In fact, considering Fariña’s pivotal role during the first Bloomberg term in shaping the Department of Education’s radical initiatives, portraying her as a dissident from within seems absurd. Mayor Bloomberg took control of the schools in June 2002, but he knew little about what actually went on in the city’s classrooms. He appointed Joel Klein, a corporate lawyer with no background in instructional issues, as his first schools chancellor. Bloomberg and Klein deferred virtually all decision-making on classroom instruction and curriculum to a cadre of veteran progressive educators led by Diana Lam, Klein’s first deputy chancellor for teaching and learning. Lam and Fariña convinced Klein to introduce the...

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Yesterday’s column by George Will condemning Common Core is a very bad sign for the standards’ advocates.

I suspect that many Common Core backers on the political left either don’t know much about George Will or reflexively dismiss him because he’s a conservative. As a general matter, that’s a shame, but in this particular case they should pay close attention.

And fast.

Will is trusted implicitly by many on the right for two important reasons. First, he is deeply learned. He is the son of a philosophy professor, earned a graduate degree from Oxford and a PhD from Princeton. He was a university professor and U.S. Senate aide. He has authored more than a dozen books, and he’s won a Pulitzer Prize.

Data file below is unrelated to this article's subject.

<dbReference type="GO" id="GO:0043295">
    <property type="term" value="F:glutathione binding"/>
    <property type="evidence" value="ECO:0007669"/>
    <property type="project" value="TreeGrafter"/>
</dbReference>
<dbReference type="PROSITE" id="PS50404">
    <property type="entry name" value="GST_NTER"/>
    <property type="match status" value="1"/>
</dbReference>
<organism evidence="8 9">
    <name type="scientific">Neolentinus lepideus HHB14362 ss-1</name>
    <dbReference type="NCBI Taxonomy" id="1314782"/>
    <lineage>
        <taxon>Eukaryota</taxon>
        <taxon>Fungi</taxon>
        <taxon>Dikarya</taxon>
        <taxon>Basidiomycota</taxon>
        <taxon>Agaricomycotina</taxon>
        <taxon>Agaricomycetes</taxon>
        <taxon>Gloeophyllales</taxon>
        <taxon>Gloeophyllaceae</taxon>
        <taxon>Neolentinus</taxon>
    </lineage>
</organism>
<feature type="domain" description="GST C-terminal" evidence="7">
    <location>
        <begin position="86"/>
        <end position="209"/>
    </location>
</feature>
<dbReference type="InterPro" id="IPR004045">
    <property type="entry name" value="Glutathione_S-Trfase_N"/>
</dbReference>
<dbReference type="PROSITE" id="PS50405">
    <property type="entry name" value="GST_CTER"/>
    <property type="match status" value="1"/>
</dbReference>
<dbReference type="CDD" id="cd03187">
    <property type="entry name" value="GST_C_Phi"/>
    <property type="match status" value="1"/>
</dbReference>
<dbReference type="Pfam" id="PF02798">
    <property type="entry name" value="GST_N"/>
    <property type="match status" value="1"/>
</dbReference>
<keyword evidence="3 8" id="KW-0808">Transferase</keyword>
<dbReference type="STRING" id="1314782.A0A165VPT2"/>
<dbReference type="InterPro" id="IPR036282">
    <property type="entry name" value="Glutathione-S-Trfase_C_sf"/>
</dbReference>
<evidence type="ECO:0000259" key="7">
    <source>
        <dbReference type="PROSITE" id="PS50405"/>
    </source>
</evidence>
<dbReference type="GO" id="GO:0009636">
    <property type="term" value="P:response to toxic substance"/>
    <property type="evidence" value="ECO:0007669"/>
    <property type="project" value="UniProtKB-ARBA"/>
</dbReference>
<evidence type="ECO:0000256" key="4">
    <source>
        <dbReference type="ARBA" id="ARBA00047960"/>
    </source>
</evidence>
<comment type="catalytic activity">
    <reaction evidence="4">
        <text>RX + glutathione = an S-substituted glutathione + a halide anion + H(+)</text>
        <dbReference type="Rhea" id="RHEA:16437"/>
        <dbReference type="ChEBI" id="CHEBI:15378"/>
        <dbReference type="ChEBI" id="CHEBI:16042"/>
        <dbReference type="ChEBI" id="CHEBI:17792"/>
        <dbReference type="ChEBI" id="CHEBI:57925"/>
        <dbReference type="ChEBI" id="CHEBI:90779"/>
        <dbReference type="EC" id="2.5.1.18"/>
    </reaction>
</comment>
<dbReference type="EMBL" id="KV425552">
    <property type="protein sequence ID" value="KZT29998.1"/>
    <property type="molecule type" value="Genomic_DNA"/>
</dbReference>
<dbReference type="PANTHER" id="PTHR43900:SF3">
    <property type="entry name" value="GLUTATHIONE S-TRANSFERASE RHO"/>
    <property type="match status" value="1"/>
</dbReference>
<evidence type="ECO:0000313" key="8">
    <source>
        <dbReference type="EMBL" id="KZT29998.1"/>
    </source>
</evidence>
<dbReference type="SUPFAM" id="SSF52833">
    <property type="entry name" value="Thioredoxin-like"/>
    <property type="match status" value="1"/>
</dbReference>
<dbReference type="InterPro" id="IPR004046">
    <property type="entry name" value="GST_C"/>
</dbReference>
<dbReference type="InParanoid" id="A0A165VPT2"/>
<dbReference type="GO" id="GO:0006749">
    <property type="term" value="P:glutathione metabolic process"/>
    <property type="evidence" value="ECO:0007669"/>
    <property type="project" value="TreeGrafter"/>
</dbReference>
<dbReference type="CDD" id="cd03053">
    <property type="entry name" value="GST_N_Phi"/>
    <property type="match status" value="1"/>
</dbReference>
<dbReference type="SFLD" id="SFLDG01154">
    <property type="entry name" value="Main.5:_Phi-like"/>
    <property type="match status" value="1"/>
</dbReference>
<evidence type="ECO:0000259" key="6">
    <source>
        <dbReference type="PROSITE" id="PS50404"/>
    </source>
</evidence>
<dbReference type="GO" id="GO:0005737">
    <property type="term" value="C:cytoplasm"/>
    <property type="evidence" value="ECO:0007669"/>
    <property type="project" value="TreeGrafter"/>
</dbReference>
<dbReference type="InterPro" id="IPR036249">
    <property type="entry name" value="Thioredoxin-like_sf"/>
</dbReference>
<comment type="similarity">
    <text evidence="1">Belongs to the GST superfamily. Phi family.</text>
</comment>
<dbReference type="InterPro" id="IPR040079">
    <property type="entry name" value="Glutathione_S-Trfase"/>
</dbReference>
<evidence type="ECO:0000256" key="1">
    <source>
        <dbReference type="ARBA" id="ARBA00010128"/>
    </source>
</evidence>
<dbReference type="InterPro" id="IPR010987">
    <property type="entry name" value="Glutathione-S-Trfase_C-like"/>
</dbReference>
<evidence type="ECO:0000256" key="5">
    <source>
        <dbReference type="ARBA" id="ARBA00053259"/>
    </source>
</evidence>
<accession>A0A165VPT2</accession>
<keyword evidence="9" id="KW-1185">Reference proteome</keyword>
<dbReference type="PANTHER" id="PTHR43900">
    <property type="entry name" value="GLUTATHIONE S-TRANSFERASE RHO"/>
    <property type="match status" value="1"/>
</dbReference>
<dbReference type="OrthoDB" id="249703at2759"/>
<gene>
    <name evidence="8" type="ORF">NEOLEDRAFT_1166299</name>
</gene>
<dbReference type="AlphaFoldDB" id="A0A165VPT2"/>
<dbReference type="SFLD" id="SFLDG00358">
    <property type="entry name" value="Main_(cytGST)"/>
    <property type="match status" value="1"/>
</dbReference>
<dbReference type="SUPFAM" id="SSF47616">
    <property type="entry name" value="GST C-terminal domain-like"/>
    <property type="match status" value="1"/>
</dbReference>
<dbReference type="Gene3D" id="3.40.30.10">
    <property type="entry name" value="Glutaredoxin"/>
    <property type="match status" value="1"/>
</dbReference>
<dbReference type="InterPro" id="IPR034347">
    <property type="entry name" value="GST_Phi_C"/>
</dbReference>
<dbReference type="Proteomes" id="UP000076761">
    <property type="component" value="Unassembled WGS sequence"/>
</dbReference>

Second, his conservatism is rooted firmly in time-tested principles. His are not knee-jerk politics; they are not spontaneously oppositional to any utterance by a Democrat—he reveres the late former Johnson administration official and liberal U.S. Senator Daniel Patrick Moynihan.

Nor are his views dependent on Rush Limbaugh’s or Bill O’Reilly’s talking points. He has publicly and harshly criticized prominent Republicans including Sarah Palin, Newt Gingrich, and Ann Coulter.

Will believes in the virtues of longstanding institutions and the vices of well-meaning but naïve technocrats. He trusts well-regulated markets to more fairly and fluidly distribute capital, goods, and services than government-generated formulas. He is distrustful of an expansive federal government, because its appetite for money and power is voracious and its interventions are too often ineffective and...

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This week, we at the Thomas B. Fordham Institute released a “toolkit” for policymakers working to create or expand private-school-choice programs. In it, we argue that students receiving publicly funded scholarships or vouchers should take state assessments and that the results should be reported publicly. Private schools that consistently fail to improve student achievement in math and reading should become ineligible for public subsidies.

Predictably, some of our friends in the school-choice movement—especially those of a more libertarian persuasion—responded with a resounding “Thanks but no thanks.” Jason Bedrick of the Cato Institute acknowledged that our proposal is “well intentioned” but finds it “unpersuasive” and “likely to do [more] harm than good.” Greg Forster, writing on Jay Greene’s blog, calls our proposal a “straddle.” Robert Enlow, president of the Friedman Foundation, argues that public oversight of (publicly funded) private schools would be “prone to political decisions and special interests.” And even Matt Ladner, our comrade-in-arms in the Common Core fight, thinks it’s risky to subject private schools to state accountability policies, given that the latter are such a mess.